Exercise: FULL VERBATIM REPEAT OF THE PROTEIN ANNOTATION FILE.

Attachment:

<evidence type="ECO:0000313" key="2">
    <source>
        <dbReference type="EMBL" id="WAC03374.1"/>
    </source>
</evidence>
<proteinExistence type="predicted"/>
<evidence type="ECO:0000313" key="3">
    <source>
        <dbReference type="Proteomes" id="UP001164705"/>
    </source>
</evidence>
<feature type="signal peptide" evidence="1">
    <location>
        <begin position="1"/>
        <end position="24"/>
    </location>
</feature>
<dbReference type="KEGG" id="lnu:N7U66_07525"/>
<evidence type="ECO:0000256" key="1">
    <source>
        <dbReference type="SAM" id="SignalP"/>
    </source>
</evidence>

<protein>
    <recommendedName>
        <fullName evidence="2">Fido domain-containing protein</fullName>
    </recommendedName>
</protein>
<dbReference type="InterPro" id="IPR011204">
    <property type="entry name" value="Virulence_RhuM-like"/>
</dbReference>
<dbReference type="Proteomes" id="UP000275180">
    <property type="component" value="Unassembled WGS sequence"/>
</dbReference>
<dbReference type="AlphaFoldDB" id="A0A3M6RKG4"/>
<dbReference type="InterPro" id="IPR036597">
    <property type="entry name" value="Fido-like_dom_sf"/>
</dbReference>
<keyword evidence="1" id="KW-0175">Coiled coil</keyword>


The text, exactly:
<evidence type="ECO:0000313" key="2">
    <source>
        <dbReference type="EMBL" id="WAC03374.1"/>
    </source>
</evidence>
<proteinExistence type="predicted"/>
<evidence type="ECO:0000313" key="3">
    <source>
        <dbReference type="Proteomes" id="UP001164705"/>
    </source>
</evidence>
<feature type="signal peptide" evidence="1">
    <location>
        <begin position="1"/>
        <end position="24"/>
    </location>
</feature>
<dbReference type="KEGG" id="lnu:N7U66_07525"/>
<evidence type="ECO:0000256" key="1">
    <source>
        <dbReference type="SAM" id="SignalP"/>
    </source>
</evidence>

<protein>
    <recommendedName>
        <fullName evidence="2">Fido domain-containing protein</fullName>
    </recommendedName>
</protein>
<dbReference type="InterPro" id="IPR011204">
    <property type="entry name" value="Virulence_RhuM-like"/>
</dbReference>
<dbReference type="Proteomes" id="UP000275180">
    <property type="component" value="Unassembled WGS sequence"/>
</dbReference>
<dbReference type="AlphaFoldDB" id="A0A3M6RKG4"/>
<dbReference type="InterPro" id="IPR036597">
    <property type="entry name" value="Fido-like_dom_sf"/>
</dbReference>
<keyword evidence="1" id="KW-0175">Coiled coil</keyword>